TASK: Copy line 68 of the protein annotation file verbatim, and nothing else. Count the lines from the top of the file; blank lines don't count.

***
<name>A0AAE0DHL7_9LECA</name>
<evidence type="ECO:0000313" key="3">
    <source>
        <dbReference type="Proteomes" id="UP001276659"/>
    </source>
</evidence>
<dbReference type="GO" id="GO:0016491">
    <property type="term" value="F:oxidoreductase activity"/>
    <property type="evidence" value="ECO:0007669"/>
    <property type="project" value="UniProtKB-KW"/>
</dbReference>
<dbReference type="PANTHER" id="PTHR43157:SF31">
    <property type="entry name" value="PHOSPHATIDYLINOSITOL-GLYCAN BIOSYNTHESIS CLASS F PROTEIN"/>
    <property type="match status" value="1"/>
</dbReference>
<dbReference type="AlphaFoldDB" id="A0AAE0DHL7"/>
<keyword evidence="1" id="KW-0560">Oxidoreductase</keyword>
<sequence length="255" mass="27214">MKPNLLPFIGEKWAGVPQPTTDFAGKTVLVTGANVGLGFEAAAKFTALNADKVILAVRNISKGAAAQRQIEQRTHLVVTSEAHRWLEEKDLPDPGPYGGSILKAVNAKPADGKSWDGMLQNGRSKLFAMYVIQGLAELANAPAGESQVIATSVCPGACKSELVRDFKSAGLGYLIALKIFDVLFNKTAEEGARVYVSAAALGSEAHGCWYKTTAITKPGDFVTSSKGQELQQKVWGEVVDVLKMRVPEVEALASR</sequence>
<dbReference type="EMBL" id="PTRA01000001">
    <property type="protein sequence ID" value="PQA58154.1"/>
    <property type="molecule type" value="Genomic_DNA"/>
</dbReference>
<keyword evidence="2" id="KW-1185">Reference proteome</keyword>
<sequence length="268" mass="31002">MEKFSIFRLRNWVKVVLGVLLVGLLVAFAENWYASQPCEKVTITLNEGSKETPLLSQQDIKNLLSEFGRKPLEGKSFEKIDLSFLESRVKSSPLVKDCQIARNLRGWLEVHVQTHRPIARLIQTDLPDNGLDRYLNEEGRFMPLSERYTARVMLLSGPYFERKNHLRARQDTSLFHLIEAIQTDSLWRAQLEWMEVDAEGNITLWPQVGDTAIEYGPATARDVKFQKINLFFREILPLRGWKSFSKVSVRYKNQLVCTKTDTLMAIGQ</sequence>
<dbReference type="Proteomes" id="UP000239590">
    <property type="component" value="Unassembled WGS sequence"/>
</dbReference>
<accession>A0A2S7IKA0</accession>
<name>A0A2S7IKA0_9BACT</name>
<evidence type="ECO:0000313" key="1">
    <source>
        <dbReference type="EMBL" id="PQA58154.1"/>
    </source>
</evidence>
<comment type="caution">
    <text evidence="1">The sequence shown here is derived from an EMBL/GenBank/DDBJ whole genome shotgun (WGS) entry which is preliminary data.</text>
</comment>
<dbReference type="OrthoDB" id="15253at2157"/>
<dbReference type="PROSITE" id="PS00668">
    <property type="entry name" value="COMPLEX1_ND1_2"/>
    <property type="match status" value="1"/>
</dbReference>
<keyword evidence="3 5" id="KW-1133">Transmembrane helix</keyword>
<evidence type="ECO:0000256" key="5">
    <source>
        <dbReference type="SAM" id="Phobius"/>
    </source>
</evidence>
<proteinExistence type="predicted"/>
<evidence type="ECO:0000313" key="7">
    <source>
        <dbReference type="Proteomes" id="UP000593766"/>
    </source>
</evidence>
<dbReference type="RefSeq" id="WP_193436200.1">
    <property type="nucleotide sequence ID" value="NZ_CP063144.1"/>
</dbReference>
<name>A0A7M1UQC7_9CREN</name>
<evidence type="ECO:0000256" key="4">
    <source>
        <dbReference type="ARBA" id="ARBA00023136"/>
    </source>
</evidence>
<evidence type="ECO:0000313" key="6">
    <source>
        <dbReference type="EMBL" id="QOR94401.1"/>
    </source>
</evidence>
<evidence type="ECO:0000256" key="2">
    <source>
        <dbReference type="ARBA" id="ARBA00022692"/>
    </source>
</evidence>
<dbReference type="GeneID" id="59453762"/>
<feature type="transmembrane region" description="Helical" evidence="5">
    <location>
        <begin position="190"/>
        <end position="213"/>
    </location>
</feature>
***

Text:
</evidence>